According to online reports, a recent court order has banned Periscope across Turkey. The cited reason is the alleged violation of copyrights of a local company named "Periskop." This adds to the list of online services no longer available in Turkey, including Wikipedia, PayPal and WordPress, among others. While access from Turkey to the domain periscope.tv and to the Twitter account "periscopeco" is banned, users can still access Periscope services under the name Scope TR and Twitter account "scopetr." Lawyers from Twitter, Apple and Google requested rejection of the case, "saying it was impossible for a company like Twitter, operating in the U.S., to be aware of the existence of the same brand name in Turkey," reports Stockholm Center for Freedom.
'Netflix and Alphabet Will Need To Become ISPs, Fast'
Following the recent
official repeal of net neutrality and approval of
AT&T's acquisition of Time Warner, an anonymous reader shares an excerpt from a report via TechCrunch, written by Danny Crichton. Crichton discusses the
options Alphabet, Netflix and other video streaming services have on how to respond:
For Alphabet, that will likely mean a redoubling of its commitment to Google Fiber. That service has been trumpeted since its debut, but has faced cutbacks in recent years in order to scale back its original ambitions. That has meant that cities like Atlanta, which have held out for the promise of cheap and reliable gigabit bandwidth, have been left in something of a lurch. Ultimately, Alphabet's strategic advantage against Comcast, AT&T and other massive ISPs is going to rest on a sort of mutually assured destruction. If Comcast throttles YouTube, then Alphabet can propose launching in a critical (read: lucrative) Comcast market. Further investment in Fiber, Project Fi or perhaps a 5G-centered wireless strategy will be required to give it to the leverage to bring those negotiations to a better outcome.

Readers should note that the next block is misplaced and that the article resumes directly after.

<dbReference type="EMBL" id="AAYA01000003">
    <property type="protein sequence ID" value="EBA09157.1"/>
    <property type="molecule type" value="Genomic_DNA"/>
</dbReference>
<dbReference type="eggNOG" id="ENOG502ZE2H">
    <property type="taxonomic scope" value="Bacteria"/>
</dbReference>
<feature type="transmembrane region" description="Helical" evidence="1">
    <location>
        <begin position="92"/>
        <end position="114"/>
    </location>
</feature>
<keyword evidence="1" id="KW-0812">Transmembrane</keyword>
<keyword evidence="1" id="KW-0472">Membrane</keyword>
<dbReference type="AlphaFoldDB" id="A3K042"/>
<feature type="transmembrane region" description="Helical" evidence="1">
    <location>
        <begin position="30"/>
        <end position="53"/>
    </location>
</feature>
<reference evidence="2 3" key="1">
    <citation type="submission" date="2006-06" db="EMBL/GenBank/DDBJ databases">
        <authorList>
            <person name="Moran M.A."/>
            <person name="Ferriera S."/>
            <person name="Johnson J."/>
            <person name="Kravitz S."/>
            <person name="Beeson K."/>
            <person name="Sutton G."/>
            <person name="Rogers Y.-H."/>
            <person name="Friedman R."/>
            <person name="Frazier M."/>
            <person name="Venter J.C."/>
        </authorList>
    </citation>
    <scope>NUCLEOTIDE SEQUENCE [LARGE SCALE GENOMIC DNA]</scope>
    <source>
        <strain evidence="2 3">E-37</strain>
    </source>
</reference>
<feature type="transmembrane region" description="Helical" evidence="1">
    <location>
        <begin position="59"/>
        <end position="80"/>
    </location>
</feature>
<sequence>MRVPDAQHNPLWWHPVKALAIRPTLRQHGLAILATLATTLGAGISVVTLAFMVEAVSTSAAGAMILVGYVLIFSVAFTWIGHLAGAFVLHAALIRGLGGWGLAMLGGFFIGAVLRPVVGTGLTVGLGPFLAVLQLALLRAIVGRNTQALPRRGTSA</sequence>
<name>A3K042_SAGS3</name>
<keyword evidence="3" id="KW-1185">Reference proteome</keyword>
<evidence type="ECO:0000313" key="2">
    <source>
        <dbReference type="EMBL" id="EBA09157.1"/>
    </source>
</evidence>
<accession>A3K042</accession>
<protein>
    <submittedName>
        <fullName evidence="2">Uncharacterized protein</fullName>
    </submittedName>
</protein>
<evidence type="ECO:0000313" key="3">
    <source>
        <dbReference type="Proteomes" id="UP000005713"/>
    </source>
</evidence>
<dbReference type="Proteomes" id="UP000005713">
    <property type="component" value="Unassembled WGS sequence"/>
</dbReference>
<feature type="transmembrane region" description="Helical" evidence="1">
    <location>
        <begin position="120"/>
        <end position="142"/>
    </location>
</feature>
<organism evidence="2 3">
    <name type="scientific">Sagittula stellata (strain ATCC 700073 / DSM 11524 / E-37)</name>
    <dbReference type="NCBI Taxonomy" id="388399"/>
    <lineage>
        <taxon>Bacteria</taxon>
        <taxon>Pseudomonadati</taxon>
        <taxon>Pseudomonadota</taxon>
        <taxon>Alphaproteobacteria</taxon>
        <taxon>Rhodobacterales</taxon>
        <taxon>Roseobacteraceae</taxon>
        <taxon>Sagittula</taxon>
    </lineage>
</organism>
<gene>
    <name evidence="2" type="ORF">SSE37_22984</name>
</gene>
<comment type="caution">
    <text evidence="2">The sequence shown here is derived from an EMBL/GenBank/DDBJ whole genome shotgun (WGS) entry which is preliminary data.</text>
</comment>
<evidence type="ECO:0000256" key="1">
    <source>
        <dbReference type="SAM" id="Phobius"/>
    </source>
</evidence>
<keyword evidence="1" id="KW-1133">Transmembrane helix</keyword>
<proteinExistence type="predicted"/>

For Netflix, it is going to have to get into the connectivity game one way or the other. Contracts with carriers like Comcast and AT&T are going to be more challenging to negotiate in light of today's ruling and the additional power they have over throttling. Netflix does have some must-see shows, which gives it a bit of leverage, but so do the ISPs. They are going to have to do an end-run around the distributors to give them similar leverage to what Alphabet has up its sleeve. One interesting dynamic I could see forthcoming would be Alphabet creating strategic partnerships with companies like Netflix, Twitch and others to negotiate as a collective against ISPs. While all these services are at some level competitors, they also face an existential threat from these new, vertically merged ISPs. That might be the best of all worlds given the shit sandwich we have all been handed this week.